Paula Scher at Pentagram created the identity redesign and according to Pentagram's website, "The new identity features a friendly, accessible logotype with the Weight Watchers name set in lowercase. The logotype appears in a gradient that visibly lightens from left to right, embodying the idea of transformation and losing weight."
USA Today changed its logo in September 2012.
Stephen Colbert revealed the new logo treatment to the world, in a way only he could. Turns out USA Today is his favorite newspaper, and he’s not a fan of change. But in the end, he embraces change … er… sort of, by using the logo itself to tell the story of how hard the USA Today graphics department will be working to execute our "living" logo each day.
On November 15, 2012 the prestigious Stanford University quietly, but officially, changed its logo. The question on many an alum's mind: Why?
Business Insider talked to Lisa Lapin, associate VP of university communications and the woman who oversaw the update, and it looks like the reason for the change was very Stanford-appropriate.
It turns out that the university -- which is in the heart of Silicon Valley and has produced tech giants including the founders of Google, Yahoo, and Hewlett-Packard -- was using a logo that just didn't work in the digital world.
"The other mark is very pretty and academic and classic, but it was designed specifically for print and stationery," Lapin said."The world has changed in the last 10 years."
Lapin explained that the previous font "didn't work digitally. It's too thin and fine. People were struggling with the mark online, and we were struggling even further when we were making mobile sites -- It doesn't translate to an iPhone screen."
Shortly after Stanford's makeover, the University of California changed its logo.
On the heels of Stanford University's new iPhone-driven logo change, the University of California -- whose Berkeley and UCLA sites are perhaps best well-known -- adopted a new look.
In its place is a new "C" logo sitting in the bottom of what appears to be a tulip, but turns out to be a stylized open book.
By December 2012, The University of California, responding to criticism from alumni and students, suspended further use of the logo and now continues using the century-old seal.
In May 2012, Lifetime changed its logo for the 11th time in 28 years.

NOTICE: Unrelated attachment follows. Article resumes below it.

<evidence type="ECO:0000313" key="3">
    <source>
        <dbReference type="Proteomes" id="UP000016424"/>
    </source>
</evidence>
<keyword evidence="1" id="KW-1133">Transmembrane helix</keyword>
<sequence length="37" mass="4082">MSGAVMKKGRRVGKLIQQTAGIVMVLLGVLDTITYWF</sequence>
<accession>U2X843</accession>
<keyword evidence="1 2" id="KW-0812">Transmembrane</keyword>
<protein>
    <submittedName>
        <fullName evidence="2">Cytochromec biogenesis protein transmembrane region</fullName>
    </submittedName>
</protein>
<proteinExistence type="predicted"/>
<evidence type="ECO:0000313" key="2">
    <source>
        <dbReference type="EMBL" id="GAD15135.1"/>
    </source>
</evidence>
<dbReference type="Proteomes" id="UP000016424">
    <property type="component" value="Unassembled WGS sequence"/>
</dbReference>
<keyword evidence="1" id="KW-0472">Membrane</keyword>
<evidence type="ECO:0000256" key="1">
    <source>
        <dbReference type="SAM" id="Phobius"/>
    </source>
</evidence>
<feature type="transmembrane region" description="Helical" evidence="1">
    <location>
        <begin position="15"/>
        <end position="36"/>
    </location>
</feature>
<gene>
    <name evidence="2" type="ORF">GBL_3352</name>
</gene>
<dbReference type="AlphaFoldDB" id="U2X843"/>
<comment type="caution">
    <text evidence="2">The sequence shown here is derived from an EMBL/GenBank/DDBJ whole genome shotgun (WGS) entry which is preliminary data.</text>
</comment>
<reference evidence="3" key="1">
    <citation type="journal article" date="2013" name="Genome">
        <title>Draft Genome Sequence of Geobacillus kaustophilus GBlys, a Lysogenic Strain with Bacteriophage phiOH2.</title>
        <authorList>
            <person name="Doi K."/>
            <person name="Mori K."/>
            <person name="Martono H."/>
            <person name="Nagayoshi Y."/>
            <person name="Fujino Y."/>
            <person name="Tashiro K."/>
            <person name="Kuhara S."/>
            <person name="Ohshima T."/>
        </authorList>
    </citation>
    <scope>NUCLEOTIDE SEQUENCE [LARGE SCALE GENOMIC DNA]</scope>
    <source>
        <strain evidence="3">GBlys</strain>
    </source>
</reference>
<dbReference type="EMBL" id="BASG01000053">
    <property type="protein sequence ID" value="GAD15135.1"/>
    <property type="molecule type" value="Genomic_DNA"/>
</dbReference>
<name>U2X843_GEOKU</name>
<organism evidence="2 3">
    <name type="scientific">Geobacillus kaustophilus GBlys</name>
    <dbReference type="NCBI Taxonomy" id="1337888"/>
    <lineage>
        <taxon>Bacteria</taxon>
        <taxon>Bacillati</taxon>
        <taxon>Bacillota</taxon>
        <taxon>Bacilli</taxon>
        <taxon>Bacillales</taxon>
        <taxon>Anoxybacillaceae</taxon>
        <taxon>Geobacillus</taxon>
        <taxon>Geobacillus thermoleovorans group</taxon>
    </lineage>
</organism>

Lifetime Networks is trying to move away from its image as the purveyor of movies for women in which the husband always has a dark secret, and has unveiled a new logo and tagline, "Your Life. Your Time."
Lifetime president Nancy Dubuc, told the Hollywood Reporter, "You only have one shot to do this ... It's not like you can go out and put a stake in the ground and claim a brand position and redo your on-air look every two years."
That, in fact, isn't true. The new marque is the company's 11th rebranding in 28 years. So if you don't like it, don't worry -- the company will roll out a new one soon.
In February 2012, Jaguar changed its logo.
A Jaguar spokesperson said that the "dramatic alteration, including significant changes to the brand symbols of the 'leaper' and 'growler,' is the most extensive change Jaguar has made to its visual identification in 40 years."
In September 2012, eBay changed its logo.
Avis changed its longtime tagline, "We try harder," to "It's Your Space," and the car rental chain snuck in a logo change, too.
If the new logo looks familiar, that's because it is. Ever since Apple launched the first iPod in 2001, the blank, spare look -- and particularly san serif typefaces similar to Helvetica -- have become all the rage in corporate America. (In fact, one site has collected at least 40 corporate logos that all rely on Helvetica.)
Comcast's logo changed in December 2012.
Here's Comcast's new logo on the company's corporate web site. Look familiar? Of course it does. It's a mashup of the company's previous logo with NBC's current logo. Comcast has every right to do this of course -- it acquired 51 percent of NBC universal in 2011.
Beer lovers' logos also weren't safe. In March 2012, Miller Genuine Draft 64 changed its logo.
MillerCoors has launched a bold redesign and relaunch of Miller Genuine Draft 64, its light beer add-on brand.
MGD 64 is now Miller 64. Drinkers were already calling the beer Miller 64, so the company doesn't feel that the renaming is much of a leap.
Nonetheless, the renaming and redesign -- along with an ad campaign by Saatchi & Saatchi -- is a rare total brand relaunch. Companies don't usually overhaul their brands from top to bottom like this, which is what makes the redux so interesting.
Universal Pictures also changed its logo in 2012.
The new logo was created for its 100th anniversary.
In February 2012, the Red Cross changed its logo.
The American Red Cross commissioned a redesign of its logo -- the iconic red cross from which the nonprofit draws its name -- to give itself a more modern look.
The new logo isn't that different from the old one: The red cross is now represented on a "button" and the black typeface is now gray. .
But the Red Cross also commissioned a version of the logo without the cross, and recommends that the cross be dropped entirely in some situations. The Red Cross's style briefing document says the non-cross logo should be used:
"For use in disaster situations, as well as times when a marketing-oriented button logo is not appropriate. Can also be used in marketing pieces."